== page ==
By John David Dyche
Just as one can be pro-choice on abortion, but think Roe v. Wade is bad constitutional law, one can be pro-gay marriage, and believe U. S. v. Windsor, the recent Supreme Court decision striking down the Defense of Marriage Act (DOMA), is incorrect.
There are right ways and wrong ways to reach desired political results. Roe and Windsor represent an "ends justify the means" jurisprudence that undermines American constitutional government. So even we supporters of marriage equality should not celebrate the Court's mistake.
As Justice Antonin Scalia said in his characteristically magnificent dissent, the Court's error springs forth from a "diseased root: an exalted conception of the role of this institution in America." The decision diminishes "the power of our people to govern themselves."
U.S. v. Windsor is misleadingly named. Because the Obama administration did not defend DOMA, both sides of the case sought the same result. Deciding the case when there was no actual controversy between the parties was the Court's first blunder.
It flowed, Scalia asserts, from the majority's hunger "to tell everyone its view of the legal question at the heart of this case, but violates a fundamental constitutional restraint on the power of judges over the people. Rendering decisions when there is not an authentic dispute between the two parties, Scalia observes, "envisions a Supreme Court standing (or rather enthroned) at the apex of government, empowered to decide all constitutional questions, always and everywhere 'primary' in its role."
"This image of the Court would have been unrecognizable" to the Founders, Scalia explains. They limited the Court's power to real cases and controversies "to guard their right to self-rule against the black-robed supremacy that today's majority finds so attractive."
One expects such judicial activism from justices appointed by Democratic presidents. Indeed, their eagerness to depart from the Constitution and override decision-making by "we the people" is the reason liberals like Obama nominate them.
But it understandably infuriates conservatives when a Republican nominee like Anthony Kennedy, whom none other than Ronald Reagan appointed, issues yet another arrogant opinion that enshrines his personal preferences as national law.
Scalia rightly derides Kennedy's poorly reasoned justifications as "rootless and shifting." While Kennedy erratically invokes the rhetoric of equal protection, the opinion is actually an example of "substantive due process," an especially ephemeral standard discredited since Court conservatives used it to block New Deal legislation long ago.
Kennedy suggests that the motive for DOMA was a "desire to harm a politically unpopular group." But Scalia gives several good faith reasons for the law that "give lie to the Court's conclusion that only those with hateful hearts could have voted 'aye' on this Act."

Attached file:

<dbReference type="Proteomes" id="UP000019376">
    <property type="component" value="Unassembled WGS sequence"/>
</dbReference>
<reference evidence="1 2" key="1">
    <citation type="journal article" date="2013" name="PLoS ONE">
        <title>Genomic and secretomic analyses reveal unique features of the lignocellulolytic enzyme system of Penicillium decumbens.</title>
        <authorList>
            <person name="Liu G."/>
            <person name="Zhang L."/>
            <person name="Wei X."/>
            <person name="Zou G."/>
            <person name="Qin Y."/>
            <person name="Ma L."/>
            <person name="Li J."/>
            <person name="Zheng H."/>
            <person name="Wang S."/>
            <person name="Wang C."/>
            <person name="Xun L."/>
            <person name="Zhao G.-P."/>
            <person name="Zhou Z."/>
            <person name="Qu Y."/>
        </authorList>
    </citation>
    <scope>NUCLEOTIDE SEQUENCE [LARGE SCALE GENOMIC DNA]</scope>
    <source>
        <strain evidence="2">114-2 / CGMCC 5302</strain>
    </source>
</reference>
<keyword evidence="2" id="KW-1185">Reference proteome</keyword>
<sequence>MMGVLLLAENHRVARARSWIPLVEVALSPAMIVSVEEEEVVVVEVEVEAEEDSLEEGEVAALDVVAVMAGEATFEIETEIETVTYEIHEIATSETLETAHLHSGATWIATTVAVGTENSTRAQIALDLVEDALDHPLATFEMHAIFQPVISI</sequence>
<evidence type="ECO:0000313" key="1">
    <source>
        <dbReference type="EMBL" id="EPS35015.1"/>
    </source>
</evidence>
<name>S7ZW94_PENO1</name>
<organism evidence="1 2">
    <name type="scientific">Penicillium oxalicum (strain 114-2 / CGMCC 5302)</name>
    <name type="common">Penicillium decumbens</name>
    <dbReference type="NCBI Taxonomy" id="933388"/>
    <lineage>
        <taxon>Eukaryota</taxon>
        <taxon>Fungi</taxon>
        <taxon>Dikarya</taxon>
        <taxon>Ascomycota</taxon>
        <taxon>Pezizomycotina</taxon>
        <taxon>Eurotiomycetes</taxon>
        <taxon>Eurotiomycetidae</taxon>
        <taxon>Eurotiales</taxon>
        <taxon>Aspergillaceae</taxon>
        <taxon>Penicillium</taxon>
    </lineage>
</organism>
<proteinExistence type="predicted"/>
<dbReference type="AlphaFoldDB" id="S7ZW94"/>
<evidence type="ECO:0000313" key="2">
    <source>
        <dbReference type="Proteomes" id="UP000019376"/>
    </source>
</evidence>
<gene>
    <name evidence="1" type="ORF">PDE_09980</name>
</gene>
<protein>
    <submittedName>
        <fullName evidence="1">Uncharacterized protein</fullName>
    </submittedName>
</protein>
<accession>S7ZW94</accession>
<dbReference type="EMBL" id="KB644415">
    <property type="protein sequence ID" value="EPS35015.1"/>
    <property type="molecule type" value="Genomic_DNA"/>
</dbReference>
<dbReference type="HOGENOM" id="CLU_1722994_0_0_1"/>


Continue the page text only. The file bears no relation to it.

It is this sort of rational basis that was lacking when the Court, with both Kennedy and Scalia in the majority, struck down the preclearance provisions of the Voting Rights Act of 1965. But Kennedy is an utter stranger to judicial consistency who defies all efforts at discerning a coherent philosophy for his wildly unpredictable decisions.
Rebutting Kennedy's implication that those (including Bill Clinton) who made DOMA law acted with malice "to disparage and injure same sex couples," Scalia argues that, "to defend traditional marriage is not to condemn, demean, or humiliate those who would prefer other arrangements."
In perhaps his most powerful passage, Scalia says, "In the majority's telling, this story is black-and-white: Hate your neighbor or come along with us. The truth is more complicated. It is hard to admit that one's political opponents are not monsters, especially in a struggle like this one, and the challenge in the end proves more than today's Court can handle. Too bad."
"It is one thing for society to elect change," Scalia adds. "It is another for a court of law to impose change by adjudging those who oppose it hostes humani generis, enemies of the human race."
Scalia debunks the majority's claim that Windsor is not a precursor to an upcoming Roe-like declaration of a new constitutional right of gay marriage that will prevent states, like Kentucky, from defining marriage as being between one man and one woman. The Court will then terminate the democratic processes that are already producing widespread acceptance of same sex marriage within the diversity of our federalist system.
"We might have covered ourselves with honor today, by promising all sides of this debate that it was theirs to settle and that we would respect their resolution," Scalia concludes. "We might have let the People decide."
God save the United States and this Honorable Court.
John David Dyche is a Louisville attorney and political commentator for WDRB.com. His e-mail is email@example.com.